Geographic Minerals



Arsenoclasite (originally arsenoklasite) is a red or dark orange-brown mineral with formula Mn5(AsO4)2(OH)4. It is a mineral consisting of a basic manganese arsenate. It is containing arsenic, hydrogen, manganese, and oxygen. It is not radioactive. The mineral was discovered in 1931 in Långban, Sweden.

A 1971 study identified the mineral’s structure as an array of oxygen atoms in a double hexagonal close-packed pattern. However, a 1977 study discovered that all the manganese ions in arsenoclasite are six-coordinated, a constraint this structure cannot permit without severe distortion.

General Information

  • Category: Arsenate mineral
  • Formula: Mn5(AsO4)2(OH)4
  • Crystal system: Orthorhombic
  • Crystal class: Disphenoidal (222)

Arsenoclasite was noted from specimens at Långban, Värmland, Sweden, by Gust Flink in 1924 as a mineral that appeared similar to sarkinite, but with one perfect cleavage. Arsenoclasite was discovered in Långban and officially identified by G. Aminoff in 1931 under the name arsenoklasite. The samples observed by Aminoff did not occur as crystals.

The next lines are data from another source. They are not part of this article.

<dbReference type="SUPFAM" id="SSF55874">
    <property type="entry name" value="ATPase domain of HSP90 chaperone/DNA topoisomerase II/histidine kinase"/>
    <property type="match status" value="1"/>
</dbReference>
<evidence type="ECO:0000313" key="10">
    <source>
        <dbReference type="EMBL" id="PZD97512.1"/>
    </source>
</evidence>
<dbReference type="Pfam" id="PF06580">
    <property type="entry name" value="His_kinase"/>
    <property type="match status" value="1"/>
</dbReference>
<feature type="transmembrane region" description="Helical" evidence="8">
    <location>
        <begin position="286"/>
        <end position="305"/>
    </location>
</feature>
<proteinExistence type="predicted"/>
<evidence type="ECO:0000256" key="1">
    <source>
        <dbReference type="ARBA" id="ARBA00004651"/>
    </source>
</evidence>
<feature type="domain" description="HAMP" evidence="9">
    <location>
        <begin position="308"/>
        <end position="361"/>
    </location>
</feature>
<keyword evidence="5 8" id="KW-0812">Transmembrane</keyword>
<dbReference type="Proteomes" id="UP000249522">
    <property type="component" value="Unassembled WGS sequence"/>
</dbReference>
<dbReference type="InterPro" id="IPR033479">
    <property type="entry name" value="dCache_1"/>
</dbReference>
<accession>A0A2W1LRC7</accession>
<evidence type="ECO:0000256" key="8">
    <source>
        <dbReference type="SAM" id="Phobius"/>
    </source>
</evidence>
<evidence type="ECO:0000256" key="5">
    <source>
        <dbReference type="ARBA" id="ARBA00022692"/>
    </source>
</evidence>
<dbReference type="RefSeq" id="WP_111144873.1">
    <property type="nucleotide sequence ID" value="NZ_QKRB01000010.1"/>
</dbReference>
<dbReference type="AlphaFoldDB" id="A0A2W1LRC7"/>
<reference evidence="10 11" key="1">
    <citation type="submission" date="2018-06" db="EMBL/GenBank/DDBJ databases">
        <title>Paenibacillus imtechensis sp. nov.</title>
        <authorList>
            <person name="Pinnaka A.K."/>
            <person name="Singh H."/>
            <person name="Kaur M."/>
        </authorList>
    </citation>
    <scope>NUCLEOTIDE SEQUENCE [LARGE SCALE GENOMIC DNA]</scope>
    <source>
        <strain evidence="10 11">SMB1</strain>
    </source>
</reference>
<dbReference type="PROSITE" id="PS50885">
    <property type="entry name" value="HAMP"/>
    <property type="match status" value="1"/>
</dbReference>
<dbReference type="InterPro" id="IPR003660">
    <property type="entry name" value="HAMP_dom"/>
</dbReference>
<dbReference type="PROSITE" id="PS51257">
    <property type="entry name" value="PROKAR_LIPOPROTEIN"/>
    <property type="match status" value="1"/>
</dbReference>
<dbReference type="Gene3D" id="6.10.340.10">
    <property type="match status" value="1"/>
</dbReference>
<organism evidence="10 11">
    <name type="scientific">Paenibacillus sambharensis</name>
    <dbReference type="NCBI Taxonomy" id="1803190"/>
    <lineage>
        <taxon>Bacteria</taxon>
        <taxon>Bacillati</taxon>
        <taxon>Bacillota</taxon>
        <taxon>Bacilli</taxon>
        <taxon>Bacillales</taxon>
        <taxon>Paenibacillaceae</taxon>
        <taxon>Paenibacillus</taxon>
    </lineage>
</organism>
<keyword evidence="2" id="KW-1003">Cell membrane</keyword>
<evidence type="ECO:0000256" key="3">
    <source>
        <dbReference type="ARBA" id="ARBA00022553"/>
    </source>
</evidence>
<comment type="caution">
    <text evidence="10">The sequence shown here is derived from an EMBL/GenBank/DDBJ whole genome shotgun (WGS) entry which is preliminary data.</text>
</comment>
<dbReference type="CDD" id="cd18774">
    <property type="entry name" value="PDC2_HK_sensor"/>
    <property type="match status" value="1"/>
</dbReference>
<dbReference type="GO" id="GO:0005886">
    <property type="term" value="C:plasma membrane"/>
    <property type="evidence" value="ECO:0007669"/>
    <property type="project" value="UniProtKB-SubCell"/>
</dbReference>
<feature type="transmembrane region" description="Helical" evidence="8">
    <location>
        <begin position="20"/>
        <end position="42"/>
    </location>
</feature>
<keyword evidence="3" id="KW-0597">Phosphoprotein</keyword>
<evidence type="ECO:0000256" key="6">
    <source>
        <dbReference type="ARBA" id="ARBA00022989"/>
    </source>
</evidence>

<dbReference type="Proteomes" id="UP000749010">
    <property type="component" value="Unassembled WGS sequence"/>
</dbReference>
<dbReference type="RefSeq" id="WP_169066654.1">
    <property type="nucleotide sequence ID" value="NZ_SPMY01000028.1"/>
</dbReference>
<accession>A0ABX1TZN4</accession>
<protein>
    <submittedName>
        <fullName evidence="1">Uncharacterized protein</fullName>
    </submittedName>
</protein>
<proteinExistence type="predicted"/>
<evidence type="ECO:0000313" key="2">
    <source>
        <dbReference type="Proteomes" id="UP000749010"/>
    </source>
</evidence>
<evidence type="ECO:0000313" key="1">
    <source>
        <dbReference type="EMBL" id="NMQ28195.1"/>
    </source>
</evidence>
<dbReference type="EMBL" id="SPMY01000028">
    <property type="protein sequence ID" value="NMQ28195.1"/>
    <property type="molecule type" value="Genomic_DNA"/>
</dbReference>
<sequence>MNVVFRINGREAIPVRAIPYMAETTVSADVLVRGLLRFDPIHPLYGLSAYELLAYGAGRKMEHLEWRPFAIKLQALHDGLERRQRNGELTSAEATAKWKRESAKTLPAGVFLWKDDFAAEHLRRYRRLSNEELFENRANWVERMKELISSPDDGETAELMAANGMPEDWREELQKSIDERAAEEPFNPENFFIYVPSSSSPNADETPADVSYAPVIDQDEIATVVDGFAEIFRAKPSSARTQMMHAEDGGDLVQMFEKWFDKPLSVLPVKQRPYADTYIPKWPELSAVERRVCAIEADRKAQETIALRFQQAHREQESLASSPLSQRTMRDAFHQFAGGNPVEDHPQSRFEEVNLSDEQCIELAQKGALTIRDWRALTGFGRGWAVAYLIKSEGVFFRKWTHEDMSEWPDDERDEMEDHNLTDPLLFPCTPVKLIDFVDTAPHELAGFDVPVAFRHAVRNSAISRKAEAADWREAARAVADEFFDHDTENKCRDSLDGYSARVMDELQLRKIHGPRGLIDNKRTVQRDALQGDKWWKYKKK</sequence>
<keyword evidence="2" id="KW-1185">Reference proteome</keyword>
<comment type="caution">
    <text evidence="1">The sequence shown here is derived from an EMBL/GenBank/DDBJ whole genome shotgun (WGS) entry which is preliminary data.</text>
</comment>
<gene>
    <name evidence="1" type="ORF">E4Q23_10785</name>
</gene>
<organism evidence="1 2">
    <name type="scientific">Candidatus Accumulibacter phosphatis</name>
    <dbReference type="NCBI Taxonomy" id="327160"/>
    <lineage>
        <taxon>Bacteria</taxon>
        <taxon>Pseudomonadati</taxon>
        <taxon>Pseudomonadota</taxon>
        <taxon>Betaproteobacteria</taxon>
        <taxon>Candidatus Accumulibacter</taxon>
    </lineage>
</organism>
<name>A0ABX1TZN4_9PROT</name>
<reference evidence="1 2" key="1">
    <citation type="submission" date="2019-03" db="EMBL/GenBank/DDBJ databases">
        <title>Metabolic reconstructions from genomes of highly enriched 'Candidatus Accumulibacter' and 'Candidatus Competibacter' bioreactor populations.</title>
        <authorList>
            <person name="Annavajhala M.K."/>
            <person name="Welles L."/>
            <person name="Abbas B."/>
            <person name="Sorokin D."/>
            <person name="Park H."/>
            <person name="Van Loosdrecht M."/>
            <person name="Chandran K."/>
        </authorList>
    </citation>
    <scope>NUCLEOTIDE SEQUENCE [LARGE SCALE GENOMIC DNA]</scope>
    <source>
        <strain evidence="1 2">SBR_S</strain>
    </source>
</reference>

Arsenoclasite is red or dark orange-brown in color. The mineral rarely occurs as crystals; rather it has either a massive or granular habit. When crystals are present, they are no larger than 5 millimeters (0.20 in).

  • Formula mass: 620.56 g/mol
  • Color: Red, dark orange-brown
  • Crystal habit: Massive or granular
  • Mohs scale hardness: 5–6
  • Diaphaneity: Translucent
  • Density: 4.16 g/cm3 (measured)
  • Optical properties: Biaxial (-)


Arsenoclasite has been found in association with adelite, allactite, barite, calcite, dolomite, gatehouseite, hausmannite, hematite, manganoan ferroan calcite, sarkinite, and shigaite. The mineral occurs in fissures of metamorphosed Fe-Mn ore bodies and sedimentary Fe-Mn deposits.


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